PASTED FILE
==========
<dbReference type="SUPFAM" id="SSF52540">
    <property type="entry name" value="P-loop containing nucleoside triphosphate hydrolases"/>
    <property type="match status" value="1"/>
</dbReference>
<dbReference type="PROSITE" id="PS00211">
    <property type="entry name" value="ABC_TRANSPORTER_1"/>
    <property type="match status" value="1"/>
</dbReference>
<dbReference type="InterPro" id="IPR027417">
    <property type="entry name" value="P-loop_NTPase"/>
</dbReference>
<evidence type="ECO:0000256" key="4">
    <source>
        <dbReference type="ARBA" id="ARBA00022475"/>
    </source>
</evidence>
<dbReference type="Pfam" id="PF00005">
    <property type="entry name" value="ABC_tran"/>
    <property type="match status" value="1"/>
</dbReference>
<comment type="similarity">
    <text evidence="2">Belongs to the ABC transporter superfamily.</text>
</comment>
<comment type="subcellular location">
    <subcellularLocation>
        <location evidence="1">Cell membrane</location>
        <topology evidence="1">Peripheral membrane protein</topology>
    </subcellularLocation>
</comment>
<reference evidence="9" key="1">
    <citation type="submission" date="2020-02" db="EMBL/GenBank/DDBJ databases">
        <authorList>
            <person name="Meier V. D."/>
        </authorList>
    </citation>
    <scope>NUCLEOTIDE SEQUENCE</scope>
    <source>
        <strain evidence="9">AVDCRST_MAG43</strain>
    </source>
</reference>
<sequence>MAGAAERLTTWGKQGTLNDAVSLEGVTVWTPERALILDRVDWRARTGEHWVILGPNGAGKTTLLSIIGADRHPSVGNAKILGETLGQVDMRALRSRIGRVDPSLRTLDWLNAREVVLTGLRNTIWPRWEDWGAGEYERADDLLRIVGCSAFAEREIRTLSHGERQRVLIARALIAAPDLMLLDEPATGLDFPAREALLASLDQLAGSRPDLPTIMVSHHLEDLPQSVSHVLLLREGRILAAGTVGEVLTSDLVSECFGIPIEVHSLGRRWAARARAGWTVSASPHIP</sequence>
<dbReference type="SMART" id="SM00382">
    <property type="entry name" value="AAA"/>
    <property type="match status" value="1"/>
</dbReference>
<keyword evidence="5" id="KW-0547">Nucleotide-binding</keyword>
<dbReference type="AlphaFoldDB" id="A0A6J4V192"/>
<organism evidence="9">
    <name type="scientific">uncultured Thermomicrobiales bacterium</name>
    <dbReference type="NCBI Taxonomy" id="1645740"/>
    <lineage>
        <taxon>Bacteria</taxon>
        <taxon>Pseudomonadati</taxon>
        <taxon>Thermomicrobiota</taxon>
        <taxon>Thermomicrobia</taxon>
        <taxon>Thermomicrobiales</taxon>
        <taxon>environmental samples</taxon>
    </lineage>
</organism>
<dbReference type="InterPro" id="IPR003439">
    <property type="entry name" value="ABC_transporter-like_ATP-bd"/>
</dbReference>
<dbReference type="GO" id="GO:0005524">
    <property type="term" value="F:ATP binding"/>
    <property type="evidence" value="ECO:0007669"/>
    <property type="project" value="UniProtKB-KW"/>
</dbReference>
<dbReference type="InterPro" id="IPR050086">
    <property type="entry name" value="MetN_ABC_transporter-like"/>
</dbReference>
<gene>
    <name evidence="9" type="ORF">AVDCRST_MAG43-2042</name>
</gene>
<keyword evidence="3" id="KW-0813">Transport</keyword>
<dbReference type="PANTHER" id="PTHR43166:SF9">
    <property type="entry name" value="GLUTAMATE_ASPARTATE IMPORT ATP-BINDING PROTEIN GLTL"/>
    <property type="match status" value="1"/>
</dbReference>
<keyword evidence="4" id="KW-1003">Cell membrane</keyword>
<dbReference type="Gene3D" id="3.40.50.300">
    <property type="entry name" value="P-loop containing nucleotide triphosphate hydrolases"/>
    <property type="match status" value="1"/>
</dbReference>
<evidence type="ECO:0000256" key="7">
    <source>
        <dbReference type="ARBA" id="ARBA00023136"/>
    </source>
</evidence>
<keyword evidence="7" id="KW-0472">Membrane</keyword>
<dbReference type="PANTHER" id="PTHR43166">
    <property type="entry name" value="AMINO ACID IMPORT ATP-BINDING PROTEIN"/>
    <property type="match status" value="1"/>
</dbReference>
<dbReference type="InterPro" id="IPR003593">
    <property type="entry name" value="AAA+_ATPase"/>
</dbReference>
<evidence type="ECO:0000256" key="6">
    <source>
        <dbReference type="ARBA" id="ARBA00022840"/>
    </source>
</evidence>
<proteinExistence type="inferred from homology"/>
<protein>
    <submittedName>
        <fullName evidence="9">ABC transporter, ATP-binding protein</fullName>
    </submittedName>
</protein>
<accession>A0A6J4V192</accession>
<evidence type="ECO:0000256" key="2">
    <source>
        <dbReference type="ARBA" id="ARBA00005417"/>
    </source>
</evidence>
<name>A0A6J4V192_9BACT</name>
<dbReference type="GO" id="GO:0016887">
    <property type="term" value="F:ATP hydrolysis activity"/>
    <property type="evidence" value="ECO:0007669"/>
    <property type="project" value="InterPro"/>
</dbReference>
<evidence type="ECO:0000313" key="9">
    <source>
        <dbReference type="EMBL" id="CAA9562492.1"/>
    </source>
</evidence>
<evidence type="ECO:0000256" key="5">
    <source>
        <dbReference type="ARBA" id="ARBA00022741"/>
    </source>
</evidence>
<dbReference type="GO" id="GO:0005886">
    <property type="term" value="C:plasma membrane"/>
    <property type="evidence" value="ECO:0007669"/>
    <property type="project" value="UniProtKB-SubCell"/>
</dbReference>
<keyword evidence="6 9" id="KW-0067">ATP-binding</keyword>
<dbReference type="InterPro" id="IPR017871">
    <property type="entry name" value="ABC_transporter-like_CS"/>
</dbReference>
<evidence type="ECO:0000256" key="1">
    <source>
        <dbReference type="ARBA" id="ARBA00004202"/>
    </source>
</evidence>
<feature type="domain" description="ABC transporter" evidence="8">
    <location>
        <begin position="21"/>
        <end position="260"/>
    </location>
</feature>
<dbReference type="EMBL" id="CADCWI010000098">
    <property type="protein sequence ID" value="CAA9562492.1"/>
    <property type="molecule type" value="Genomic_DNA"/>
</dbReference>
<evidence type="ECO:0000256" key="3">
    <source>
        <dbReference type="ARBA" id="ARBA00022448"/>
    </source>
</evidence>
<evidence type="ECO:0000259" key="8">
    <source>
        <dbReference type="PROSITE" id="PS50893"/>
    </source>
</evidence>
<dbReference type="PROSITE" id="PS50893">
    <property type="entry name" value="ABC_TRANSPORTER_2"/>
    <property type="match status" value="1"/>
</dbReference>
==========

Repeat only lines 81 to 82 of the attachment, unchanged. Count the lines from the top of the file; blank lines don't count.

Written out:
    <property type="entry name" value="P-loop containing nucleotide triphosphate hydrolases"/>
    <property type="match status" value="1"/>